‘I had tears’: City won’t change ordinance for 9-year-old to keep emotional support pig
NEWTON, Kan. (KWCH/Gray News) – A town in Kansas has decided not to allow a boy to keep his emotional support animal, a pot-bellied pig named Ginger.
After a lengthy discussion at its meeting Tuesday night, the Newton City Commission decided not to amend an ordinance for 9-year-old Owen Grigoreva and his family.
The commission heard from Owen’s mother among a few supporters, but in the end, they decided not to amend the ordinance, in part citing extra demand on staff that could come if they made an exception.
A representative of Newton’s police department and the city attorney said they’d work with Owen’s family to find new accommodations for Ginger.
The city’s ordinance disallows the family to keep Ginger even though she’s an emotional support animal for Owen. Part of the issue cited by Newton City Attorney Chris Towe is that by law, Kansas categorizes pot-bellied pigs as livestock.
Owen’s mother, Jessica Grigoreva, addressed that issue along with the purpose Ginger serves for her son. She cited allergies as the reason a pot-bellied pig works better as a support animal for her son than a dog would.
She also made a case for why pot-bellied pigs shouldn’t be considered livestock.
“They’re not food. They don’t get to be the size a regular hog does,” Grigoreva said.
Towe said that categorization from the state’s agriculture department limits options for a pot-bellied pig if one were to get out or be abandoned in Newton. He said shelters couldn’t take in the animals. Furthermore, he said the city’s animal control vehicle isn’t equipped to haul a pig.
Grigoreva said Ginger is smaller than some large dogs and said that there was never a specific complaint against the pig that brought it to the city’s attention. She said a neighbor saw Ginger and reported it to the city, but there’s never been a specific complaint regarding smell or any other issue.
In support of Grigoreva, Newton resident Courtney Napier said it was “reasonable and fair” to allow a miniature pot-bellied pig in the city. She cited examples of other cities that allow the animals, including Wichita and Lawrence.
Another resident speaking in support of the Grigorevas said the situation presents an opportunity for Newton to be open-minded as it continues to grow.
“At a minimum, I think there’s a lot of information we can learn about the pot-bellied pig before a definite decision,” she said.
Newton City Commissioner Clint McBroom said he sympathized and understands the Grigorevas’ situation, but looking at the situation as a whole including possible added demand on city staff and considerations for other animals that could come up, he said at least for now, he’s not comfortable with making any changes.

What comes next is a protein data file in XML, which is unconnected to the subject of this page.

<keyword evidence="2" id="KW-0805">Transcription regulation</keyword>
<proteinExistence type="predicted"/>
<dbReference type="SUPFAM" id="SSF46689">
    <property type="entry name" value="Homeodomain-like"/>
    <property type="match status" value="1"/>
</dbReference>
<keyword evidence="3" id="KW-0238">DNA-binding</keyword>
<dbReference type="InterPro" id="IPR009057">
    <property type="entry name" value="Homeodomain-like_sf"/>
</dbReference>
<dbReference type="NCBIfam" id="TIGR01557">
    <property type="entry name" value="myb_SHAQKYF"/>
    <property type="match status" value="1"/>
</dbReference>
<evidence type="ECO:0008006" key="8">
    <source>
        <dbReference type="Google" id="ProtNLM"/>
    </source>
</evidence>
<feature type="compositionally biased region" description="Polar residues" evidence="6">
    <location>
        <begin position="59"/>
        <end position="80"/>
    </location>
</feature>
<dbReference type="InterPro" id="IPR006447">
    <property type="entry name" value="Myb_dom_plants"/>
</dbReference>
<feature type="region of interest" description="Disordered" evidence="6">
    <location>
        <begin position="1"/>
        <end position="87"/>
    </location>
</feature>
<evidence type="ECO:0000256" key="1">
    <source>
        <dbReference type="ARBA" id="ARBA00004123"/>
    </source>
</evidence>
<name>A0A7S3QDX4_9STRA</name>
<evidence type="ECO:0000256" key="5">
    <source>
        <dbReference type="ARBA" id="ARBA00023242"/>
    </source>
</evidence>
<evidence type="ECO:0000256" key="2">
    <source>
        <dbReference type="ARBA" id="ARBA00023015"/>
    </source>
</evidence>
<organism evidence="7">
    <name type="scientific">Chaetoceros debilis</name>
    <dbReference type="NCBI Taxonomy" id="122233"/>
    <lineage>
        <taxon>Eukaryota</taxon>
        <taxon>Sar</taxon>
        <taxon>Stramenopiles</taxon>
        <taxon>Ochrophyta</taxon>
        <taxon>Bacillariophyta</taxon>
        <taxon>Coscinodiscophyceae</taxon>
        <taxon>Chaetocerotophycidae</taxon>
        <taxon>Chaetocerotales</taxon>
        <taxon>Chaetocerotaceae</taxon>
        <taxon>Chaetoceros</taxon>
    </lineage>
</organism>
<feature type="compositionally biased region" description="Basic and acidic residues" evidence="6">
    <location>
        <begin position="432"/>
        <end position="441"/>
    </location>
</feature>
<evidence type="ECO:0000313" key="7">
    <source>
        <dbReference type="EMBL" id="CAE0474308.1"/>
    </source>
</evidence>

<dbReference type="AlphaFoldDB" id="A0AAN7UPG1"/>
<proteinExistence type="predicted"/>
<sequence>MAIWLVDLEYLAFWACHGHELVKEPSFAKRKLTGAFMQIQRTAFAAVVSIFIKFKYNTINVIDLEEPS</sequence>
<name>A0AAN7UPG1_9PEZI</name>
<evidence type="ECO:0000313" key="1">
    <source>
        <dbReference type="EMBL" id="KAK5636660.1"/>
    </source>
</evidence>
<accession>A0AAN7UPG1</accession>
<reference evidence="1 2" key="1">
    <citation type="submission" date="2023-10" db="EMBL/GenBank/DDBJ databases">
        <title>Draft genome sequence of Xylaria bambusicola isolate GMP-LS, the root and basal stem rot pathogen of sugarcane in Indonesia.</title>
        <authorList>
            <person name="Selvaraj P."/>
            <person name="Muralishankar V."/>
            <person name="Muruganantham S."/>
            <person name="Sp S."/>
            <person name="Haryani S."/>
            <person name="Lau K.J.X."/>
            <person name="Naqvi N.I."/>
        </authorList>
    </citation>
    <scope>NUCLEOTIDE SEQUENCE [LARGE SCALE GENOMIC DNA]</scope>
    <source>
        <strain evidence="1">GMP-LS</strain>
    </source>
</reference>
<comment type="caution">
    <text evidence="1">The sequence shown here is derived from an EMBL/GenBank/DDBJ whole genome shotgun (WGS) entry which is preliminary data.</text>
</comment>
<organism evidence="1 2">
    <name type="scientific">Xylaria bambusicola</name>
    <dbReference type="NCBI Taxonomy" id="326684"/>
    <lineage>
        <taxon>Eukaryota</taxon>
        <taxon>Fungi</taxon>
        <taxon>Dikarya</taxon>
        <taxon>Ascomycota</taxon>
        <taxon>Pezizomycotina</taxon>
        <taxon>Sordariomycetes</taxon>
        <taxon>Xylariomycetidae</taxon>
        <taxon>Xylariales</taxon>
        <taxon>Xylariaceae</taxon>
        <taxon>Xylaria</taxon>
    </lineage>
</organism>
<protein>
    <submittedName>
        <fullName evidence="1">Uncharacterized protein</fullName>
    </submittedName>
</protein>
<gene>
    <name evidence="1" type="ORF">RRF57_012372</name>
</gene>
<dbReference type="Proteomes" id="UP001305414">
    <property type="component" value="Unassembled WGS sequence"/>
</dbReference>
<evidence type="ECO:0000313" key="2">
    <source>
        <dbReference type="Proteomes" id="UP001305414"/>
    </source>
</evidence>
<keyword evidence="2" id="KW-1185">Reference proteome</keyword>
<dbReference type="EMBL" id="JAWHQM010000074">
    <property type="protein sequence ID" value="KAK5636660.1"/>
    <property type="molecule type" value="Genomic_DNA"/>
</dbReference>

He said he thought a lot about the situation, prayed about it, and “tried to come up with a reasonable solution.” McBroom said he’s hopeful the Grigoreva family can find somewhere for Ginger in which Owen can easily visit her.
“My heart hurts for you guys, it really does,” he told the family.
Expressing a similar sentiment, Commissioner Kathy Valentine addressed the toughness of a decision.
“It’s just a difficult position for us,” she said.
On a night when roosters and goats were also part of the conversation, Valentine said she couldn’t support a change to the ordinance as it could lead to city leaders having to repeatedly revisit its rules with residents seeking exceptions.
“If we agree to allow pot-bellied pigs, there’ll be other things,” she said. “It’s a hard decision, very hard.”
Mayor Leroy Koehn commended the three commissioners in attendance Tuesday night, as well as the Grigoreva family and those who spoke on their side, making a case for an ordinance change to allow them to keep the pot-bellied pig.
“I think for me at this time, we need to stay the course and not make any changes,” Koehn said. “But I do think we need to think about it going forward.”
Owen, of course, is not happy with the decision.
“I had tears, I was really stressed out,” Owen said.
Jessica Grigoreva said she’s been summoned to court to talk to a judge about the situation and she’s been told the city will have more discussions in the next couple weeks concerning the ordinance that currently says Ginger can’t live in city limits.
“Until the court date, they don’t require us to move her. She did suggest that we find a place for her in case it does come to the point where she needs to be moved,” she said.
Owen said he wouldn’t be the same without Ginger and hopes the commission sees that.
“She helps me when I feel sad or when I feel angry. She helps me with that a lot,” he said.
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